The book that I wanted to write about today is one that lifted me out of my year-long reading rut and plummeted me straight back into the rabbit hole. The Ten Thousand Doors of January is filled with a yearning for other worlds, brimming with the power of written words and the enduring magic of stories. If there’s anything a life-long fantasy reader can relate to, it’s the ache for more and this book clearly resonated. As January uncovered long forgotten Doors, I rediscovered the joy of sinking myself into the pages of a book.
For me, this book ticked all of the boxes in terms of the tropes I love: stories as literal magic, doorways into other worlds, found families in every sense of the words, and a dash of two romances filled with longing. As a self-professed sucker for beautiful writing, this book had me hook, line, and sinker. The story alternated between January Scaller’s retelling of her encounters with Doors, and the narration from a mysterious book that altered the course of her life. As the book progressed, the two stories danced inexorably closer together, weaving a cohesive narrative that spans two lifetimes and countless adventures.
Aside from the magic aspects, the book also shone a direct light on the uglier parts of society – one that stubbornly held onto tradition, white aristocracy, and polite veneer. The exploration of January’s relationship with her foster father, Mr Locke, is an extension of this discussion. While the book treated the subject with nuance, it never shied from exposing the intrinsic harm and invisible violence of Mr Locke’s archaic world views.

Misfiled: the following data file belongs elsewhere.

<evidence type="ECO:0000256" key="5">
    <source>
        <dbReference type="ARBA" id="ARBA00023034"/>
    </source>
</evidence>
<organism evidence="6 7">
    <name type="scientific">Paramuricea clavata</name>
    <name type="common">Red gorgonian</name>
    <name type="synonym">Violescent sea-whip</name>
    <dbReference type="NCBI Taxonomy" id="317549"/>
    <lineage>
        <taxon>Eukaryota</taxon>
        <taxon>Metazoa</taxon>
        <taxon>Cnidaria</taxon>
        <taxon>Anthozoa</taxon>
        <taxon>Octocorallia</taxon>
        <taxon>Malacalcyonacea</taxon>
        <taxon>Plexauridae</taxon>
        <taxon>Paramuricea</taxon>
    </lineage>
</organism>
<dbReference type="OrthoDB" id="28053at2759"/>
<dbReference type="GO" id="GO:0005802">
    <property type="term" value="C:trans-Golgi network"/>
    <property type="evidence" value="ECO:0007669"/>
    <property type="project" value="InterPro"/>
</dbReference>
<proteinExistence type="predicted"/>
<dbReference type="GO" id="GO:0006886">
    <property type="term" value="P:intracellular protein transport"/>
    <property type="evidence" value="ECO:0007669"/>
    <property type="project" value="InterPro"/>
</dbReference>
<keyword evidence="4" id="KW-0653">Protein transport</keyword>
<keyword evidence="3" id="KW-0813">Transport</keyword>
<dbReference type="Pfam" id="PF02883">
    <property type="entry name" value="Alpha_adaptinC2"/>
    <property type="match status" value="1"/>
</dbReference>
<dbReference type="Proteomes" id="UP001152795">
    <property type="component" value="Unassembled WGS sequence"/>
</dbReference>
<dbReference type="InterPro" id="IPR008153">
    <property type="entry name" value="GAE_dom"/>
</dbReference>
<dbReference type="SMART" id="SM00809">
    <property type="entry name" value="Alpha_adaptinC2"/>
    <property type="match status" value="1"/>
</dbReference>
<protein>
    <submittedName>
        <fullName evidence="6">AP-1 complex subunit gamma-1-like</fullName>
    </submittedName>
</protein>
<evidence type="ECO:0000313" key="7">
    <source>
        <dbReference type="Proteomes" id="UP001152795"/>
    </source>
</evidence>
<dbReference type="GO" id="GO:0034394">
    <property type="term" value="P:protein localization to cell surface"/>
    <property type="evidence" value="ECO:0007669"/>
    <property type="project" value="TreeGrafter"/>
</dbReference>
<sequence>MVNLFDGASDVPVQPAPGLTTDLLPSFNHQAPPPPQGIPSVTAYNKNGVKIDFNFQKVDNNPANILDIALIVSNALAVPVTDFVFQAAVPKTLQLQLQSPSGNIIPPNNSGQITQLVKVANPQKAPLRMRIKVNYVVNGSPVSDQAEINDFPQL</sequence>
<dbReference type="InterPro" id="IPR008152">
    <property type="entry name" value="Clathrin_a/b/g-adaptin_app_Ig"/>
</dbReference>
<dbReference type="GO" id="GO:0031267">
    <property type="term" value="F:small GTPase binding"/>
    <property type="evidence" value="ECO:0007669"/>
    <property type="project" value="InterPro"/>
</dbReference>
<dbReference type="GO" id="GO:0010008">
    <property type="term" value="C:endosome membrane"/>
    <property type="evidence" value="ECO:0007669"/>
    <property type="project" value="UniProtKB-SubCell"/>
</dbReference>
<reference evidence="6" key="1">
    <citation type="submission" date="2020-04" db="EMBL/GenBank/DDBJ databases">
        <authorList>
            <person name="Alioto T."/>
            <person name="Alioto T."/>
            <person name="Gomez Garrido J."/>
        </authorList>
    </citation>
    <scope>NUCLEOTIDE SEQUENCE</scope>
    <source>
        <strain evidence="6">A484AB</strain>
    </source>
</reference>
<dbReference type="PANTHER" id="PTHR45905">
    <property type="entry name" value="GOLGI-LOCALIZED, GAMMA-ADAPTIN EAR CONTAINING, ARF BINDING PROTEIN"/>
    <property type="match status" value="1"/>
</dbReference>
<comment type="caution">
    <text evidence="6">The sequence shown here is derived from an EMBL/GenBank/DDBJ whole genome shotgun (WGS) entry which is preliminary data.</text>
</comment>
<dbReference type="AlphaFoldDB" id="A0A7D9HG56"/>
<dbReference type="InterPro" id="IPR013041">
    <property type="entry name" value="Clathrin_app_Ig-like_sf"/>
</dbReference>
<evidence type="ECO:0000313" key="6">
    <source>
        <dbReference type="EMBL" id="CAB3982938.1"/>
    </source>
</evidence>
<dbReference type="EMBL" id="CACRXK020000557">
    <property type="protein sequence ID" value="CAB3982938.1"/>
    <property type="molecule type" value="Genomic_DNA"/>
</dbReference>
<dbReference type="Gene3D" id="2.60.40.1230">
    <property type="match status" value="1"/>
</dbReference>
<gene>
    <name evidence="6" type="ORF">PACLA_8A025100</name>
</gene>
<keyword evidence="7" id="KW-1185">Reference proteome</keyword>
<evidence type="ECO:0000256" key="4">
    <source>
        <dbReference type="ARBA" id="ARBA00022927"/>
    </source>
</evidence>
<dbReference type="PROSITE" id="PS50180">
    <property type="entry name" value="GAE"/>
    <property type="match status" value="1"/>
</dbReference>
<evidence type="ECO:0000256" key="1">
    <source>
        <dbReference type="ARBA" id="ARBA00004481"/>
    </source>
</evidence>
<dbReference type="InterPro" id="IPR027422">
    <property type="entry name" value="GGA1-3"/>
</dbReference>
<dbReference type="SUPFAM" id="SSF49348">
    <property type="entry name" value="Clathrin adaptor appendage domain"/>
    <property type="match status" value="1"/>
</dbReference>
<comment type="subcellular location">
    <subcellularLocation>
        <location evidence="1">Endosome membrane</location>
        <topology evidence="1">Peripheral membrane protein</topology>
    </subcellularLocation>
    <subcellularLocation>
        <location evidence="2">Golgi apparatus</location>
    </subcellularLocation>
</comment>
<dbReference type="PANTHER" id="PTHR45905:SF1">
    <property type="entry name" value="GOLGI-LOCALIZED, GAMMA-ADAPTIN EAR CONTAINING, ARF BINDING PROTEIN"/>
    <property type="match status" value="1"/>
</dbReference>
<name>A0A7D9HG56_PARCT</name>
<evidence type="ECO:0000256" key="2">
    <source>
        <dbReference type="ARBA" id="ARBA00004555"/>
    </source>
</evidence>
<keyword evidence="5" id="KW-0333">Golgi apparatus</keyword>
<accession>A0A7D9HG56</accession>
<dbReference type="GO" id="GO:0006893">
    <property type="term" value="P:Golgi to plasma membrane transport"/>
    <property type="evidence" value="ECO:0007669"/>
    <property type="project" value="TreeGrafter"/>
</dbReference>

The other relationships within this book were written with equal expertise, from January’s heartbreaking distance from her own father, to the mutual bond of trust she shares with her canine companion Bad, to her unlikely friendship with Jane. Harrow also writes about love and romance with the same magic that she pens adventures, whether it’s the destiny defying tale of Adelaide and her otherworldly boy – or the quiet flame that burns between January and a certain grocer’s son. Thanks to the impact of all these relationships, the book felt immersive despite its shorter page length.
If you’re looking for a fresh approach to portal fantasy that delivers timeless transportive magic, look no further than The Ten Thousand Doors of January! Have you read this book? Which other portal fantasy do you recommend (my other favourite is, of course, the Wayward Children series by Seanan Macguire).
Disclaimer: I received an eARC of Spin the Dawn from the publisher via Caffeine Blog Tour.
2019 has been a wonderful year for East Asian fantasy releases, from The Girl King, to Descendant of the Cranes, to Wicked Fox, and now Spin the Dawn – we’ve seen an exploration of a diverse array of Asian culture and history through YA fiction.
Spin the Dawn had two distinct story arcs, each breathing fresh air into the tropes of high-stake tournaments and impossible quests. As a daughter of a tailor, I felt a kinship to Maia, her plight and her utter devotion to her craft. Here is a heroine that did not sought to change the world with physical might or sharp wit – she altered the fabric of the universe with a decisive cut of her scissors – and I found that imagery beautiful.
I prefer my fantasy to be character driven, and this is exactly what Spin the Dawn delivered with its introspective heroine. The relationships that Maia developed over the course of this novel, especially her slow-burn friendship turned romance, was satisfying to behold.